Like all bakers in the Asheville area, Lapidus was dependent on distant sources of grain and at the mercy of commodity prices that seemed less predictable. Her answer to the simple question, “why don’t we grow bread wheat in North Carolina?,” drove her to establish Carolina Ground, a stone-milling L3C dedicated to serving as a link between regional farmers and bakers. (An L3C is a low-profit liability company, essentially a social enterprise that bridges the gap between nonprofit and for profit investing.) To Lapidus, this was a tangible way to improve security and sustainability. By finding willing farmers, seed cleaners and bakers, she created a mechanism and assembled the infrastructure for local grain farmers to find a regional market for their products and for bakers to gain access to regionally-produced grains and locally-milled flours. The wheat and rye flours that Carolina Ground produces are used by over a dozen bakeries and restaurants in Asheville.
Lapidus found allies in her quest for local grain in Brent Manning and Bryan Simpson, cofounders of Riverbend Malt House. Established in 2011, Riverbend produces malted wheat, barley and rye for the vibrant craft brewing industry. Before it opened, the only local ingredient in Asheville’s craft beers was the water. Now, a handful of craft breweries in Asheville are using some regionally-grown grains malted by Riverbend.
Both processes, milling and malting, generate organic residuals. In the case of milling, grain middlings result from the bolting or sifting process that separates out larger particles from the whole stone-milled grain, leaving a finer final product that bakers prefer for some applications, such as lighter pastries and breads. Carolina Ground’s middlings end up as livestock feed, just as they have throughout the millennia of grain milling. This year, Carolina Ground will be getting a whole hog, in the form of custom-processed pork, raised on its own middlings.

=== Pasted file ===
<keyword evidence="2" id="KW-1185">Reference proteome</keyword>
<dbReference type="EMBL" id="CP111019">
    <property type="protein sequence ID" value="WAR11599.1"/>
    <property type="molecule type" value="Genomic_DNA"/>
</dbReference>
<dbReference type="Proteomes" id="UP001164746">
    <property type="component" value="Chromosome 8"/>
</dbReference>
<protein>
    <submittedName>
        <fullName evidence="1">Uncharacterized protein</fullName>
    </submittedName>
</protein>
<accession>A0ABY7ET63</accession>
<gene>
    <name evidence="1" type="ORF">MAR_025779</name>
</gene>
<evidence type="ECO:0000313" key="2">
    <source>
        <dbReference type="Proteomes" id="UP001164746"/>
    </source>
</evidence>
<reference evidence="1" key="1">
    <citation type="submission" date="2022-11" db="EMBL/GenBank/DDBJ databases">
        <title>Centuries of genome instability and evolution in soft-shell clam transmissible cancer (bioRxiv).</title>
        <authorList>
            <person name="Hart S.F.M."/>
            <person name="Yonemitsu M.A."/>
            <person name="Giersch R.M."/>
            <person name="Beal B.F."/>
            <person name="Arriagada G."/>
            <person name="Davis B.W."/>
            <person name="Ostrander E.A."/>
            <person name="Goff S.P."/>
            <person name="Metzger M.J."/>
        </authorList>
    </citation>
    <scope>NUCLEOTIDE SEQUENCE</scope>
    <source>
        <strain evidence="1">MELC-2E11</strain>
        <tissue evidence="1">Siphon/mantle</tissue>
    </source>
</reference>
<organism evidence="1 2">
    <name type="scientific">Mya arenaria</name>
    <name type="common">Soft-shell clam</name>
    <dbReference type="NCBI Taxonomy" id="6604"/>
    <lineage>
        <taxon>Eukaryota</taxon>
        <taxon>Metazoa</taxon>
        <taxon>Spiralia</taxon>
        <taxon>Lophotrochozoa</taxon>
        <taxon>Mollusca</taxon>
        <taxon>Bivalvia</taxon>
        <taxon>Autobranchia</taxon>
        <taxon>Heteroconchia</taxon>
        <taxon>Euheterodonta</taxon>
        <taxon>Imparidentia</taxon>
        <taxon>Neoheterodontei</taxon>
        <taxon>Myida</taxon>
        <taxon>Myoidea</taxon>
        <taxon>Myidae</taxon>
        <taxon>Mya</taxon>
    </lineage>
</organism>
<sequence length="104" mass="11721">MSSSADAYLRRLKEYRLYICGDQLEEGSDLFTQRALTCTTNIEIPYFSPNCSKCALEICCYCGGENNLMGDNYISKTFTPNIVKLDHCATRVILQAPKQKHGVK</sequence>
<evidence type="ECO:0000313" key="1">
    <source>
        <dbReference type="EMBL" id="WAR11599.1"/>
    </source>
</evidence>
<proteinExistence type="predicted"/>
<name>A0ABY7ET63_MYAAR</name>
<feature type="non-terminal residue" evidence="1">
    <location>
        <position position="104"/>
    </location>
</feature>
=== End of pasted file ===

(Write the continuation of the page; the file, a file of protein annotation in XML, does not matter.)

Malting — the process by which grains are prepared for brewing — involves three stages: steeping, germination and kilning. Riverbend adapted a building originally built as a grocery warehouse, and uses the climate-controlled room designed for ripening bananas, for the steeping and germination stages. Once steeped, the wet grain is spread out on a concrete floor and allowed to germinate. In the last stage, the grain is transferred to a hot-air kiln to stop the germination process without destroying enzymes necessary for brewing. Following kilning, the grain is “debearded” to remove the rootlets before bagging for the breweries or packing into home-brewing kits. These dried rootlets, along with broken or undersized kernels, end up as a by-product that has several uses. Some goes to small-scale egg producers as an absorbent bedding for the laying hens. But another local emerging market for this by-product is specialty gourmet mushroom production.
Chris Parker and Joe Allawos, opened their store, Mushroom Central, in West Asheville in 2012 as an extension of their business Asheville Fungi. Their partnership formed out of a mutual passion for hunting and raising mushrooms and their shared belief that mushroom farming can be done successfully in an urban setting. The store sells mushrooms, fungal (mycelium) cultures to other producers, and the equipment needed for small-scale home production. The basement serves at their growing room, where a variety of organic materials captured from the waste stream are used as substrates for producing about a dozen different gourmet mushrooms, such as elm oysters, king oysters and lion’s mane, for area restaurants and retail customers.